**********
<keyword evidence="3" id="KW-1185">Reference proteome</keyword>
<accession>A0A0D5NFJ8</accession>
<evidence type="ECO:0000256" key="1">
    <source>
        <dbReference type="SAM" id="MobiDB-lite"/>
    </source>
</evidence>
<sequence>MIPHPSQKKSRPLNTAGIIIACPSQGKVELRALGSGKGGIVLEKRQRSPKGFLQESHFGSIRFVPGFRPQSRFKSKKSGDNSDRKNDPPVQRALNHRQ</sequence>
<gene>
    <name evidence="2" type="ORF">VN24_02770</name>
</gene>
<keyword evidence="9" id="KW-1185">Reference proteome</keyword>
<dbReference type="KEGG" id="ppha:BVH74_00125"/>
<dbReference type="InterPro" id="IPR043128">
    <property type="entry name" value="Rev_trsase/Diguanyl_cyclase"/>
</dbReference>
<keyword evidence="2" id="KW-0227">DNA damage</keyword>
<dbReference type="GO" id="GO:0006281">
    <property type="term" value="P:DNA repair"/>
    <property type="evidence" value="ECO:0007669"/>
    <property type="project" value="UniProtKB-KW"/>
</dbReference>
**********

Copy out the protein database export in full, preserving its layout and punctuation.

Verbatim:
<keyword evidence="3" id="KW-1185">Reference proteome</keyword>
<accession>A0A0D5NFJ8</accession>
<evidence type="ECO:0000256" key="1">
    <source>
        <dbReference type="SAM" id="MobiDB-lite"/>
    </source>
</evidence>
<sequence>MIPHPSQKKSRPLNTAGIIIACPSQGKVELRALGSGKGGIVLEKRQRSPKGFLQESHFGSIRFVPGFRPQSRFKSKKSGDNSDRKNDPPVQRALNHRQ</sequence>
<gene>
    <name evidence="2" type="ORF">VN24_02770</name>
</gene>
<keyword evidence="9" id="KW-1185">Reference proteome</keyword>
<dbReference type="KEGG" id="ppha:BVH74_00125"/>
<dbReference type="InterPro" id="IPR043128">
    <property type="entry name" value="Rev_trsase/Diguanyl_cyclase"/>
</dbReference>
<keyword evidence="2" id="KW-0227">DNA damage</keyword>
<dbReference type="GO" id="GO:0006281">
    <property type="term" value="P:DNA repair"/>
    <property type="evidence" value="ECO:0007669"/>
    <property type="project" value="UniProtKB-KW"/>
</dbReference>